keywords: 3Aw

  • INTERNATIONAL

    Drowned children point to larger migrant stories

    • Ramona Wadi
    • 01 July 2019
    4 Comments

    To what extent has society reacted to the deaths of these two children? Awareness stops with the available imagery. Drowned children on western shores are processed differently in our psyche to the children killed in drone attacks, their absence of identity compounded by statistics which dissociate humanity from numbers.

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  • ENVIRONMENT

    Forecast: political storm over energy

    • Greg Foyster
    • 08 December 2017
    4 Comments

    Summer is here, and so is the political spin about blackouts. This year, with a record November heatwave in Victoria and a press gallery hypersensitised to energy politics, the blame game started early - well before anything has actually gone wrong.

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  • MEDIA

    The sad history of Australian media reform

    • Andrew Dodd
    • 19 September 2017
    5 Comments

    The big media players eventually get what they want by wearing down the government of the day and latching on to whatever opportunity comes their way. This month the government handed them the reform they've long craved while Xenophon attempted to win some concessions. We can assume Australia's media market will now become more concentrated. What we don't know is whether Xenophon's trade offs will do enough to protect public interest journalism and media diversity.

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  • ARTS AND CULTURE

    The tyranny of the clock

    • Darby Hudson
    • 13 April 2016
    3 Comments

    Thinking my jadedness of the nine-to-five was vindicated, I crossed the road at lunchtime where this tow-truck was waiting its turn at the lights. The trucker had 'Born on the Bayou' by Credence blasting through open windows. Thought he had an amazing sound system. Then realised he had a drum-kit set up on his dash and was going for it with his sticks in time to the tune. He made his day job look easy — and all of a sudden I felt like a small little angry man. He made my week.

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  • AUSTRALIA

    Budget points to new sectarianism

    • Michael Mullins
    • 19 May 2014
    6 Comments

    When Tony Abbott reintroduced knights and dames back in March, critics said it was a sign he was 'stuck in the 1950s'. Another characteristic of 1950s Australian society was the sectarianism that bitterly divided the nation along religious lines. There are echoes of this in last Tuesday's Federal Budget announcement that schools will lose the option of appointing non-religious welfare workers under the national school chaplaincy program.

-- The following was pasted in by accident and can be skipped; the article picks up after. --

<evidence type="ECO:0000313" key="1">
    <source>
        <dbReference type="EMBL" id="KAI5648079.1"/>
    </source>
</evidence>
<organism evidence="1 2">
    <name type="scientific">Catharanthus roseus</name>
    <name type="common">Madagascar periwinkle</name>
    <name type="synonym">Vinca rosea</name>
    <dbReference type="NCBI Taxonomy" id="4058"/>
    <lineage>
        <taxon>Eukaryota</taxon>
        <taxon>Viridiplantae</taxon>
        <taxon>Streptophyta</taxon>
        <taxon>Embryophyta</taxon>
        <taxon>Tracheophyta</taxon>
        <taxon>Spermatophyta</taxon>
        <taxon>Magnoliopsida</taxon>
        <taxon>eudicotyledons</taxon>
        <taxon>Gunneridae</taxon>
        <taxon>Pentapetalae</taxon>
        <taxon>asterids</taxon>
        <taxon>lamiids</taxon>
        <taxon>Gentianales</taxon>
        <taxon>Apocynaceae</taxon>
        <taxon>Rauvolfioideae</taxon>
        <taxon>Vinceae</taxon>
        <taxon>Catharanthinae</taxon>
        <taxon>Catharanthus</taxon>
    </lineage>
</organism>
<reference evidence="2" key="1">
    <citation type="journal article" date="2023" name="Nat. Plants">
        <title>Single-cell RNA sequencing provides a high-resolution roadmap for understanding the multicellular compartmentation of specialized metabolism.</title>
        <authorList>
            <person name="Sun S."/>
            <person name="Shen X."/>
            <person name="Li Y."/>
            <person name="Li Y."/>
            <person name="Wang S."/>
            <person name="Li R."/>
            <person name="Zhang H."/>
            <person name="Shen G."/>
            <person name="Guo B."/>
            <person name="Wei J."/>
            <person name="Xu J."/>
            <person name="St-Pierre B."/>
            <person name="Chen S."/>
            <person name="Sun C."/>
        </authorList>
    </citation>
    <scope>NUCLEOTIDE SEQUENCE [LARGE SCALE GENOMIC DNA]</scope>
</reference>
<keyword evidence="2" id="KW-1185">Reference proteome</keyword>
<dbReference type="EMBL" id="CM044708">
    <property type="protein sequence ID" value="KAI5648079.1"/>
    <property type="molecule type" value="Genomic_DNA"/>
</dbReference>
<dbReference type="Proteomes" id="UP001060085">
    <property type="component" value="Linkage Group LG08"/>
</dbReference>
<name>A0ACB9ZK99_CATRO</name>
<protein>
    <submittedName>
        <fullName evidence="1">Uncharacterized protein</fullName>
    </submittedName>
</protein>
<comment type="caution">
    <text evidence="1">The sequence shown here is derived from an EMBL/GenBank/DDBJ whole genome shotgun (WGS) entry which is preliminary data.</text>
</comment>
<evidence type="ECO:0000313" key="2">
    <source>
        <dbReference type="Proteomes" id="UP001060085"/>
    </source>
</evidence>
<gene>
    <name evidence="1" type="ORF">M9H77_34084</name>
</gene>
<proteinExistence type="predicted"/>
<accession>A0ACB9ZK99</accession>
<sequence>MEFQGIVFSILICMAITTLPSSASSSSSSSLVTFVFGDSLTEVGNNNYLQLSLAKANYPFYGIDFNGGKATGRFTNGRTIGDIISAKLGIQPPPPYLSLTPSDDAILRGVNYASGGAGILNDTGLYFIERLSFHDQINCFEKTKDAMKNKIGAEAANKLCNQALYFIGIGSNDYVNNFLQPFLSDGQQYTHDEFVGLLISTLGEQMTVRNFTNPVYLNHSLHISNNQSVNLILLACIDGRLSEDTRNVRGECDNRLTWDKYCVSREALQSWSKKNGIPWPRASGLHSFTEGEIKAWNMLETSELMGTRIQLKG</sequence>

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  • ARTS AND CULTURE

    Painful lost years for unmarried mothers

    • Gillian Bouras
    • 06 November 2012
    23 Comments

    The phrase 'enforced adoption' conjures up visions of babies being wrenched from a wailing mother’s arms, or babies being spirited away in the dead of night. Of course it wasn’t like that: girls signed the requisite consent forms. But the idea of force is there, because the notion of choice rarely was.

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  • MEDIA

    Losing Mikayla

    • TIm Kroenert
    • 16 December 2010
    6 Comments

    The mainstream media dons a benevolent face. 3AW talkback radio, The Herald Sun, Channels Nine and 7 News carry Mikayla into Melbournians' homes. It's easy to be cynical about their motives. In an ideal world every sick child would be noticed in this way.

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  • EUREKA STREET TV

    Islam's voice of reason

    • Peter Kirkwood
    • 04 June 2010
    14 Comments

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  • INFORMATION

    We’re not racist, we're just havin' a larf!

    • Meaghan Paul
    • 09 October 2009
    10 Comments

    I applaud Harry Connick Jr for pointing out the error in our Australian way of thinking. Laughing at someone else's expense is not harmless.

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  • AUSTRALIA

    Welcome workers from 'bipolar' Pacific

    • Jonathan Ritchie
    • 29 August 2008
    5 Comments

    Papua New Guineans have an abiding regard for Australia, and know far more about Australia than we do about their country. The introduction of the guest worker scheme sends a message to the Pacific of trust and respect.

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  • AUSTRALIA

    The master of talkback radio

    • Colin Long
    • 15 May 2007
    1 Comment

    Mr Howard is a master of talking over people he doesn’t want to hear from. By going on talkback, politicians can appear to be available in an open and unstructured forum, reaching out over the heads of the media to constituents.

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